The biggest news of 2016 for the commercial drone market was surely the finalization of the Federal Aviation Administration’s (FAA) Part 107 regulations. And even better news for the commercial drone market was that the Part 107 regulations are not as onerous as they could have been! In 2017, we will surely see the regulatory framework grow even further. And, as of December 16, 2016, the FAA has granted 221 Part 107 waivers—most of which are waivers for night operations. Further, the FAA has proposed a new rule for performance-based standards and means-of-compliance for operation of drones over people who are not directly participating in the drone operation. The FAA sent the proposed rule to the White House Office of Information and Regulatory Affairs (OIRA). We will likely see more buzz about this proposed rule in 2017.

This year also brought better video technologies to the commercial drone market; however, better images and video resolution are still needed. Companies like DJI continue to up the bar when it comes to more powerful cameras on drones, but in 2017 drone companies will continue to implement new technologies and more powerful cameras.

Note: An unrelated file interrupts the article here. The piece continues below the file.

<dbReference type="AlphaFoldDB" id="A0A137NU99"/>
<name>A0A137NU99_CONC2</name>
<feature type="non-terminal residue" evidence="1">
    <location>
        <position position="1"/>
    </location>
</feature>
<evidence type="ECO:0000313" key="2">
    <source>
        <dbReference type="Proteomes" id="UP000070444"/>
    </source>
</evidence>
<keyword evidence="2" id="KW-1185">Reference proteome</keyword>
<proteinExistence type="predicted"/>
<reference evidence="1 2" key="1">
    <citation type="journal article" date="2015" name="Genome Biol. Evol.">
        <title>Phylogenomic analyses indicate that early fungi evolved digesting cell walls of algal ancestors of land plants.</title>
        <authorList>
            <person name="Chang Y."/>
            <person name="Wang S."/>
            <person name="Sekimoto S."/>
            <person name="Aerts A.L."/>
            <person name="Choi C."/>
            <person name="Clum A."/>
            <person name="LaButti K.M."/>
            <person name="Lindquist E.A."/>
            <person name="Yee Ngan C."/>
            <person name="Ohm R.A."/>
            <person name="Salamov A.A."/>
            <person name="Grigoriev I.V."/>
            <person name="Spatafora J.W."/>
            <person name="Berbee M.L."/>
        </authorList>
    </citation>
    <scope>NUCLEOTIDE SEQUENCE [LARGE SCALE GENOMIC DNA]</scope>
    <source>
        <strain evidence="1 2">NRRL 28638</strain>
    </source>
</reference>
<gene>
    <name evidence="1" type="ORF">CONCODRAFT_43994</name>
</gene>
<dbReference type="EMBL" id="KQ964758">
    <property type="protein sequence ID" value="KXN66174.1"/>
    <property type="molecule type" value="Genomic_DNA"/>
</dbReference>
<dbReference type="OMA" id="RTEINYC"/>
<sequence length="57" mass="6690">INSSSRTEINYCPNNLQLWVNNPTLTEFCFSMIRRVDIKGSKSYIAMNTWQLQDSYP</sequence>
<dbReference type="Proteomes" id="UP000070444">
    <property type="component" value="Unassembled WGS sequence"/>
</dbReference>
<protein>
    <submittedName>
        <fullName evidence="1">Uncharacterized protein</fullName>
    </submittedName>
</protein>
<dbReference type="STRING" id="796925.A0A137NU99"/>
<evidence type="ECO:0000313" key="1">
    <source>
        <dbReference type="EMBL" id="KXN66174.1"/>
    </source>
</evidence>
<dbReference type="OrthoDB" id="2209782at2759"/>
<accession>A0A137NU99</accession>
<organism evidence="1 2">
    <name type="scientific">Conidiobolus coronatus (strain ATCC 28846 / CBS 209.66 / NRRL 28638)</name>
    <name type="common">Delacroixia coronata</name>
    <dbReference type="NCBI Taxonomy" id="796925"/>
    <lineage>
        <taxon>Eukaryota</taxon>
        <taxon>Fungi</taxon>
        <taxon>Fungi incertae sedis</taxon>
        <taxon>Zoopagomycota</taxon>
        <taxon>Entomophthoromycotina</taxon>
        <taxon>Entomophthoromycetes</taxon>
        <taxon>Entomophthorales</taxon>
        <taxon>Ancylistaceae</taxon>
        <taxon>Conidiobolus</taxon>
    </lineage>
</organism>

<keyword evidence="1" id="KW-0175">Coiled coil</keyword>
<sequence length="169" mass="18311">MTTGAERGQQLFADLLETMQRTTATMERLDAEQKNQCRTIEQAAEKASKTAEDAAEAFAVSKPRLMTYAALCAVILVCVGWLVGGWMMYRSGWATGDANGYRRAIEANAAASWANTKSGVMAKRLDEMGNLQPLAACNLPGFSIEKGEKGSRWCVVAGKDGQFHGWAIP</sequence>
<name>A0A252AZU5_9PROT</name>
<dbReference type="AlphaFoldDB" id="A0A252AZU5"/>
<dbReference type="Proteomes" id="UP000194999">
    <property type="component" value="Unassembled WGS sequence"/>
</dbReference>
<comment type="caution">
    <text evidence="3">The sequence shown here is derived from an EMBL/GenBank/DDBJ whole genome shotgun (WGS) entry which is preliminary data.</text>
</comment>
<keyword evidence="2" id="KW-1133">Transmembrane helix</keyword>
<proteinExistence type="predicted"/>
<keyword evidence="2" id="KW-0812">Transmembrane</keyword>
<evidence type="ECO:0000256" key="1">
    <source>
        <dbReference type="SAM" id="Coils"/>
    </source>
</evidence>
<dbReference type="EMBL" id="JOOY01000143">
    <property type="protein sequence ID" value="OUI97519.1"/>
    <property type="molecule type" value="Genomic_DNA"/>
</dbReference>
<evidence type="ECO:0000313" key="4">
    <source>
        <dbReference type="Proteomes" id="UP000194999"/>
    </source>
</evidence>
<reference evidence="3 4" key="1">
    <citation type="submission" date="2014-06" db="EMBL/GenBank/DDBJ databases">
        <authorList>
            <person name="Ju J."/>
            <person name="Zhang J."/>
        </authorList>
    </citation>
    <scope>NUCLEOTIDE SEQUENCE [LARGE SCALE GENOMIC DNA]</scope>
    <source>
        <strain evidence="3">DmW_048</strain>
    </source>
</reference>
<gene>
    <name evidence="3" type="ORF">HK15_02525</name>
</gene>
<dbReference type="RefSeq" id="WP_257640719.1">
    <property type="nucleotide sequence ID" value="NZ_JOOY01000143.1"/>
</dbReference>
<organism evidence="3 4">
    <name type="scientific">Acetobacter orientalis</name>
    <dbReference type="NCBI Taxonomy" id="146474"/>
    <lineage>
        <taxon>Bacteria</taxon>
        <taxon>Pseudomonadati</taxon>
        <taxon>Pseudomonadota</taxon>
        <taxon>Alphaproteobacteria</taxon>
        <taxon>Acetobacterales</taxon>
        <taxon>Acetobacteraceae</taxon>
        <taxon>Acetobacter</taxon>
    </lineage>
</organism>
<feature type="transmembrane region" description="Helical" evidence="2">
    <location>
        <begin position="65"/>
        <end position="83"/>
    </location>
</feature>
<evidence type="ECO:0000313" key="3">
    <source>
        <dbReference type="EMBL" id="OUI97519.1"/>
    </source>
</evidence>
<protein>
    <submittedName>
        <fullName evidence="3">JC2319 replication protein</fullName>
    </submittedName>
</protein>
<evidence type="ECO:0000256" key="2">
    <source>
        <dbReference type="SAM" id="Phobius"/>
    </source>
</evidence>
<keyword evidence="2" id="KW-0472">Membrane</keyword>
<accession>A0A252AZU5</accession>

This year, Amazon Prime Air made its first package delivery in England. While package delivery in the U.S. still faces regulatory and safety hurdles, the commercial drone market will definitely continue to conduct tests and build upon its research to implement safe drone deliveries.

2016 marked the one year anniversary of the FAA’s drone registration system –and over 600,00 registrations. And we are now up to six unmanned aerial system (UAS) test sites: North Dakota Department of Commerce; State of Nevada; University of Alaska Fairbanks; Texas A&M University Corpus Christi; Virginia Polytechnic Institute & State University; and Griffiss International Airport (NY).

The FAA’s Focus Area Pathfinder initiative, comprised of three industry partners, is in full swing, exploring incremental expansion of UAS operations in the national airspace. In 2017, the group will continue to focus on visual line of sight operations over people, extended visual line of sight operations in rural areas, and beyond visual line of sight operations.

While we have seen a lot of progress in the drone market this year, perhaps 2017 will bring a more expansive education initiative for the public; the establishment of a micro UAS rule; and (hopefully) some more guidance on privacy related to not only where and when we operate drones but how we can and cannot use the data collected by drones. Of course, the biggest goal of the drone market in 2017 will be to continue to expand technological developments so that the uses of drones can continue to expand and increase efficiency while cutting costs in industries across the board. Safe and happy flying in 2017.